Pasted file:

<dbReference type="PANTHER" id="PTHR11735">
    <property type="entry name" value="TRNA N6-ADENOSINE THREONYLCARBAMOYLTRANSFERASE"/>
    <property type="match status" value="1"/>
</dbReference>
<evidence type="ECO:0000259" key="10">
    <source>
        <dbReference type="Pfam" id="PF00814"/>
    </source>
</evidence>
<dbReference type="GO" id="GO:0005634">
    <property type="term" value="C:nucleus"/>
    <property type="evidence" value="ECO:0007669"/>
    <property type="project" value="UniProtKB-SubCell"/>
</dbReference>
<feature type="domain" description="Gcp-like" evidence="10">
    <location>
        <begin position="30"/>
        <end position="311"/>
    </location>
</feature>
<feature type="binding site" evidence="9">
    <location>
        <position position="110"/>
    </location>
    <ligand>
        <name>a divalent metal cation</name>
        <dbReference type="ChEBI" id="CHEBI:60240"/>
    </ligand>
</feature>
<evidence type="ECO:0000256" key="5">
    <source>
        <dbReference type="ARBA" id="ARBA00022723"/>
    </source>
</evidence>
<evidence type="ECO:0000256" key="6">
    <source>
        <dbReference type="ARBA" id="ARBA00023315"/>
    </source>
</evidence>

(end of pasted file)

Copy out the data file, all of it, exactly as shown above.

<dbReference type="PANTHER" id="PTHR11735">
    <property type="entry name" value="TRNA N6-ADENOSINE THREONYLCARBAMOYLTRANSFERASE"/>
    <property type="match status" value="1"/>
</dbReference>
<evidence type="ECO:0000259" key="10">
    <source>
        <dbReference type="Pfam" id="PF00814"/>
    </source>
</evidence>
<dbReference type="GO" id="GO:0005634">
    <property type="term" value="C:nucleus"/>
    <property type="evidence" value="ECO:0007669"/>
    <property type="project" value="UniProtKB-SubCell"/>
</dbReference>
<feature type="domain" description="Gcp-like" evidence="10">
    <location>
        <begin position="30"/>
        <end position="311"/>
    </location>
</feature>
<feature type="binding site" evidence="9">
    <location>
        <position position="110"/>
    </location>
    <ligand>
        <name>a divalent metal cation</name>
        <dbReference type="ChEBI" id="CHEBI:60240"/>
    </ligand>
</feature>
<evidence type="ECO:0000256" key="5">
    <source>
        <dbReference type="ARBA" id="ARBA00022723"/>
    </source>
</evidence>
<evidence type="ECO:0000256" key="6">
    <source>
        <dbReference type="ARBA" id="ARBA00023315"/>
    </source>
</evidence>